(HealthDay News) — For people with a family history of colorectal adenomas and advanced adenomas, the risk of developing colorectal cancer (CRC) is significantly elevated, according to a study published online Oct. 21 in Cancer.
Thérèse M.F. Tuohy, Ph.D., from the University of Utah in Salt Lake City, and colleagues conducted a retrospective, case-control study using data from residents of the state of Utah aged 50 to 80 years who underwent colonoscopy between 1995 and 2009. To investigate the familial aggregation of adenomas and CRC, colonoscopy results were linked with cancer and pedigree information from the Utah Population Database.
The researchers found that, of the 126,936 patients who underwent colonoscopy, 43,189 had adenomas and 5,563 had advanced adenomas (the case population); controls were free of adenomas and were matched to cases based on sex and birth year. The risk of CRC was elevated for first-degree relatives of adenoma cases (relative risk [RR], 1.35) and advanced adenoma cases (RR, 1.68), and for second-degree relatives of adenoma cases (RR, 1.15) compared with controls. If the current screening guidelines (colonoscopy should begin starting at age 40 years for individuals with a first-degree relative diagnosed with CRC or advanced adenoma before age 60 years) were strictly adhered to, about 10 percent of CRCs diagnosed in relatives would have been missed.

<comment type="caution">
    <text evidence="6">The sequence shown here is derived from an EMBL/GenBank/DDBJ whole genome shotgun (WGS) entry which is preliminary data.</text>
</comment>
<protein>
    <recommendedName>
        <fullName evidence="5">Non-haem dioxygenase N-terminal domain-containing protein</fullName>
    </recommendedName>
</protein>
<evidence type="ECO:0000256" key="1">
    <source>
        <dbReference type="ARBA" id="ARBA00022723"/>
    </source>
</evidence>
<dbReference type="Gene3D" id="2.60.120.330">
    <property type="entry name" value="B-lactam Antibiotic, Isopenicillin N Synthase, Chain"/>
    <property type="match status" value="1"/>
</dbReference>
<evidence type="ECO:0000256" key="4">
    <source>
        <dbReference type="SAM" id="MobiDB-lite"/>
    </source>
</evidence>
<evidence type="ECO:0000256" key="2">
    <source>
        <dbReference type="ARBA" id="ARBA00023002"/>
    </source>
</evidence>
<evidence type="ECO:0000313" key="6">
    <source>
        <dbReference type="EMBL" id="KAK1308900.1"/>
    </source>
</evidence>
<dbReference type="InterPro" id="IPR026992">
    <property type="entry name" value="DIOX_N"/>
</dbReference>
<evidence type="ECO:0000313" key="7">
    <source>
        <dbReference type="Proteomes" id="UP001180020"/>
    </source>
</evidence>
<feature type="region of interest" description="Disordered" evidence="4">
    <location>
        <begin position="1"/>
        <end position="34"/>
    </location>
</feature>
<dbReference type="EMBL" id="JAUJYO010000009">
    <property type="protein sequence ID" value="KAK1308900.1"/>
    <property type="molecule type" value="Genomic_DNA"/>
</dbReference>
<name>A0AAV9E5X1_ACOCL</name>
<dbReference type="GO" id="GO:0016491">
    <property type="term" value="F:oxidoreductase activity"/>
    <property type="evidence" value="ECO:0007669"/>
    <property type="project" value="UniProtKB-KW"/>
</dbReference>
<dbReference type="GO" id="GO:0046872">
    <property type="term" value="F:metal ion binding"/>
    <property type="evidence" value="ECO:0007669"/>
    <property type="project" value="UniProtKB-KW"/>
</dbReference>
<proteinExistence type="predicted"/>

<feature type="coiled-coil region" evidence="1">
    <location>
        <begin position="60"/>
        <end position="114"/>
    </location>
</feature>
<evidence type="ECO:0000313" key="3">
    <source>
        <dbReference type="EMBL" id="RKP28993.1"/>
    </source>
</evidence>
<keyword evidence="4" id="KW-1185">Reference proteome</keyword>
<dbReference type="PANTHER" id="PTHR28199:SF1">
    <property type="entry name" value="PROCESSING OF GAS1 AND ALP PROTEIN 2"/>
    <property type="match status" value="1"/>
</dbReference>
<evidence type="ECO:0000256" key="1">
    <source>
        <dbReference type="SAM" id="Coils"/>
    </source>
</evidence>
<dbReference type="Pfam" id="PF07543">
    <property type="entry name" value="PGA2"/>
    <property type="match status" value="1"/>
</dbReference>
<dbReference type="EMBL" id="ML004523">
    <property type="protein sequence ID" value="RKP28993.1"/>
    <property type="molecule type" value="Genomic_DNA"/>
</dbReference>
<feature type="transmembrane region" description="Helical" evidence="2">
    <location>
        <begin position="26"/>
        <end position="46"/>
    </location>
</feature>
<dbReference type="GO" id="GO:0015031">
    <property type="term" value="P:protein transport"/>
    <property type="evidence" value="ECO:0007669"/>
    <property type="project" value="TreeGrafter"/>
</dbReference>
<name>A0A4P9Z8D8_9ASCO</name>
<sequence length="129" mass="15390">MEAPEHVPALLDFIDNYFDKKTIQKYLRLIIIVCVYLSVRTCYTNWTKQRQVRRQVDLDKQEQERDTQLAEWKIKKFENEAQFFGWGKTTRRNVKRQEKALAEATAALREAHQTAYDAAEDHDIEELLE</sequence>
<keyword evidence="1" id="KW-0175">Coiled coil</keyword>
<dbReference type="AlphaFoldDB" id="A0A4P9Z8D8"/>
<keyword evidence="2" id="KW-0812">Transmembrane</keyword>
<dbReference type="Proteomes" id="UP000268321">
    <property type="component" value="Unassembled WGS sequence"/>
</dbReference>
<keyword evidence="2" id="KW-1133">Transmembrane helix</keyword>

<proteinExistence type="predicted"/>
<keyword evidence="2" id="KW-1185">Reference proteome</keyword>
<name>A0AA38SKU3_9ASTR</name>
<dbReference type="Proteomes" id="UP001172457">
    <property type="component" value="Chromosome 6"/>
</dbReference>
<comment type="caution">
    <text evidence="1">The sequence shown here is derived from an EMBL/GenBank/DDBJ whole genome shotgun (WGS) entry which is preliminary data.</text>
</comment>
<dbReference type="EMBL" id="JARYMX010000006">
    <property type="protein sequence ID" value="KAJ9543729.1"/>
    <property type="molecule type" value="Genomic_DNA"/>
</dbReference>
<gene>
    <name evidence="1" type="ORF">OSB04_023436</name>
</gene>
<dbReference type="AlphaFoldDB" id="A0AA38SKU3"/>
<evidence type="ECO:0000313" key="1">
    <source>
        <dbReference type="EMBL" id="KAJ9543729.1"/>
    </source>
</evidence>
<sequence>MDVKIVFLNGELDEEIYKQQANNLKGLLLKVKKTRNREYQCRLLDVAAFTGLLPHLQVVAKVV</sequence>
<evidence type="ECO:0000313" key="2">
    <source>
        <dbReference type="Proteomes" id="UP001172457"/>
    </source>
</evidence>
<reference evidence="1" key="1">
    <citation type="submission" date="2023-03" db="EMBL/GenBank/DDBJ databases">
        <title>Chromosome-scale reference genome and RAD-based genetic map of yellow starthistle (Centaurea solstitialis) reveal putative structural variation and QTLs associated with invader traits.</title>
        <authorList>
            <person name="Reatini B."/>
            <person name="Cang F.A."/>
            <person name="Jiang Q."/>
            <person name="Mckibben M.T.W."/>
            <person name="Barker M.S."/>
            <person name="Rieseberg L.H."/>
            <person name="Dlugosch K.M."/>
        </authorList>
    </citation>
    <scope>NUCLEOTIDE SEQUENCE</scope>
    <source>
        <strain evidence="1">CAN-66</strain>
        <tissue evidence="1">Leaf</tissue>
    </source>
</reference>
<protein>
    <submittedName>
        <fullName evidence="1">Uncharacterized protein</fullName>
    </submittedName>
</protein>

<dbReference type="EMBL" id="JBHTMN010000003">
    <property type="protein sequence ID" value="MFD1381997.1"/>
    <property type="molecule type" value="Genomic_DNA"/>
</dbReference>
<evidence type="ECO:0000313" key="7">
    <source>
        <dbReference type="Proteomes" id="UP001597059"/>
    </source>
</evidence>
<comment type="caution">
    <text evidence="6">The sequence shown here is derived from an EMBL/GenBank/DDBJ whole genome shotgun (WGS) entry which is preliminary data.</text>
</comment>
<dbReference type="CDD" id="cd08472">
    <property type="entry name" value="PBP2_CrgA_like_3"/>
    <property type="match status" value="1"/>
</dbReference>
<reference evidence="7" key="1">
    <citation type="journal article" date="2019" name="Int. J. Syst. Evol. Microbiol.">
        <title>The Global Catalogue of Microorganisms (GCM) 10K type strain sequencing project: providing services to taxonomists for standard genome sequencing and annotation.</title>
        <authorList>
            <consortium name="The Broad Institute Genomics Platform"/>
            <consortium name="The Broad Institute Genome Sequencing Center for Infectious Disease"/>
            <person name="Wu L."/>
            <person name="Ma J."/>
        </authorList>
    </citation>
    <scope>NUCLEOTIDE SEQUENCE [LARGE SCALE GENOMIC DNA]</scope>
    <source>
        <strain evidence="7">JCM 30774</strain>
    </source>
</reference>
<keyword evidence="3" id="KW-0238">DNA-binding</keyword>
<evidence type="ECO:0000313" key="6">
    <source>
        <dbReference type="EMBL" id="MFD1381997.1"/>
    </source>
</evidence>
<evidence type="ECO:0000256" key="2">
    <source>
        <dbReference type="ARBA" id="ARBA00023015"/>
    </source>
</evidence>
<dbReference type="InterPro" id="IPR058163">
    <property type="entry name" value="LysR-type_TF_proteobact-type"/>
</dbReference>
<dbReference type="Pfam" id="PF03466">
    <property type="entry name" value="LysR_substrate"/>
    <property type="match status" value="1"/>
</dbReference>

“These data should be considered when establishing CRC screening guidelines for individuals and their families,” the authors conclude.
Two authors disclosed financial ties to the diagnostics and medical device industries.